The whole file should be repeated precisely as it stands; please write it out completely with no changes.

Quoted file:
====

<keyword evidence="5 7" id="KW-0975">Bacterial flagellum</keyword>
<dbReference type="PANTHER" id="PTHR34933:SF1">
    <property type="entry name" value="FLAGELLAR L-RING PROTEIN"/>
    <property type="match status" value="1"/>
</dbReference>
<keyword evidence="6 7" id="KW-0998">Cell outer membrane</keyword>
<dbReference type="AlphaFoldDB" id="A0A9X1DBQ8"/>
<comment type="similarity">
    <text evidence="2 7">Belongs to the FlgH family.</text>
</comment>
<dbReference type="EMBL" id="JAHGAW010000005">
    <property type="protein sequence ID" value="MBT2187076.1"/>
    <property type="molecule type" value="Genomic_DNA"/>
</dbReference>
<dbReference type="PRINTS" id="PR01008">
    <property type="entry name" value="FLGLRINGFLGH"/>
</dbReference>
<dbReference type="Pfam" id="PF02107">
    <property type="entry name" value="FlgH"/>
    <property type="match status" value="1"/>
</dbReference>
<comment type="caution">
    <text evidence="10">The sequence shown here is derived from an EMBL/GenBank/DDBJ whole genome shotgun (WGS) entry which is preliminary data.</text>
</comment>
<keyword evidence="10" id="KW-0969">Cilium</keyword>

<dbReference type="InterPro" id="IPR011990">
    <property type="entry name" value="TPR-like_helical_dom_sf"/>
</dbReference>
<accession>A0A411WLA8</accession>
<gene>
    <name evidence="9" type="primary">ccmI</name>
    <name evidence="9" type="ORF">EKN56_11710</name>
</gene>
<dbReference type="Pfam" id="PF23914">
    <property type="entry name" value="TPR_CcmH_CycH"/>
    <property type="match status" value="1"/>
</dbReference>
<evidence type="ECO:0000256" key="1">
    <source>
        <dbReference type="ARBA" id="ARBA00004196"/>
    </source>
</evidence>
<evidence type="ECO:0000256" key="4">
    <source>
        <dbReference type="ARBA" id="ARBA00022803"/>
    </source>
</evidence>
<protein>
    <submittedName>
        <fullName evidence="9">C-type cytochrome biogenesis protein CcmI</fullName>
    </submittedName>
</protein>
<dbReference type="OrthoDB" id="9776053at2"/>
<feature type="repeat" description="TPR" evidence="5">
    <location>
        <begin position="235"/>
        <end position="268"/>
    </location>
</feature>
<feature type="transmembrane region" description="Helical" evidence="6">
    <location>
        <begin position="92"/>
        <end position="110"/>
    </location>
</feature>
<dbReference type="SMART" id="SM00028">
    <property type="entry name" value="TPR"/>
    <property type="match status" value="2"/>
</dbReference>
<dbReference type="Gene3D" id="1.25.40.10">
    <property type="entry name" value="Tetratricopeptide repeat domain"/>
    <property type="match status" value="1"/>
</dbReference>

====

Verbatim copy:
<keyword evidence="5 7" id="KW-0975">Bacterial flagellum</keyword>
<dbReference type="PANTHER" id="PTHR34933:SF1">
    <property type="entry name" value="FLAGELLAR L-RING PROTEIN"/>
    <property type="match status" value="1"/>
</dbReference>
<keyword evidence="6 7" id="KW-0998">Cell outer membrane</keyword>
<dbReference type="AlphaFoldDB" id="A0A9X1DBQ8"/>
<comment type="similarity">
    <text evidence="2 7">Belongs to the FlgH family.</text>
</comment>
<dbReference type="EMBL" id="JAHGAW010000005">
    <property type="protein sequence ID" value="MBT2187076.1"/>
    <property type="molecule type" value="Genomic_DNA"/>
</dbReference>
<dbReference type="PRINTS" id="PR01008">
    <property type="entry name" value="FLGLRINGFLGH"/>
</dbReference>
<dbReference type="Pfam" id="PF02107">
    <property type="entry name" value="FlgH"/>
    <property type="match status" value="1"/>
</dbReference>
<comment type="caution">
    <text evidence="10">The sequence shown here is derived from an EMBL/GenBank/DDBJ whole genome shotgun (WGS) entry which is preliminary data.</text>
</comment>
<keyword evidence="10" id="KW-0969">Cilium</keyword>

<dbReference type="InterPro" id="IPR011990">
    <property type="entry name" value="TPR-like_helical_dom_sf"/>
</dbReference>
<accession>A0A411WLA8</accession>
<gene>
    <name evidence="9" type="primary">ccmI</name>
    <name evidence="9" type="ORF">EKN56_11710</name>
</gene>
<dbReference type="Pfam" id="PF23914">
    <property type="entry name" value="TPR_CcmH_CycH"/>
    <property type="match status" value="1"/>
</dbReference>
<evidence type="ECO:0000256" key="1">
    <source>
        <dbReference type="ARBA" id="ARBA00004196"/>
    </source>
</evidence>
<evidence type="ECO:0000256" key="4">
    <source>
        <dbReference type="ARBA" id="ARBA00022803"/>
    </source>
</evidence>
<protein>
    <submittedName>
        <fullName evidence="9">C-type cytochrome biogenesis protein CcmI</fullName>
    </submittedName>
</protein>
<dbReference type="OrthoDB" id="9776053at2"/>
<feature type="repeat" description="TPR" evidence="5">
    <location>
        <begin position="235"/>
        <end position="268"/>
    </location>
</feature>
<feature type="transmembrane region" description="Helical" evidence="6">
    <location>
        <begin position="92"/>
        <end position="110"/>
    </location>
</feature>
<dbReference type="SMART" id="SM00028">
    <property type="entry name" value="TPR"/>
    <property type="match status" value="2"/>
</dbReference>
<dbReference type="Gene3D" id="1.25.40.10">
    <property type="entry name" value="Tetratricopeptide repeat domain"/>
    <property type="match status" value="1"/>
</dbReference>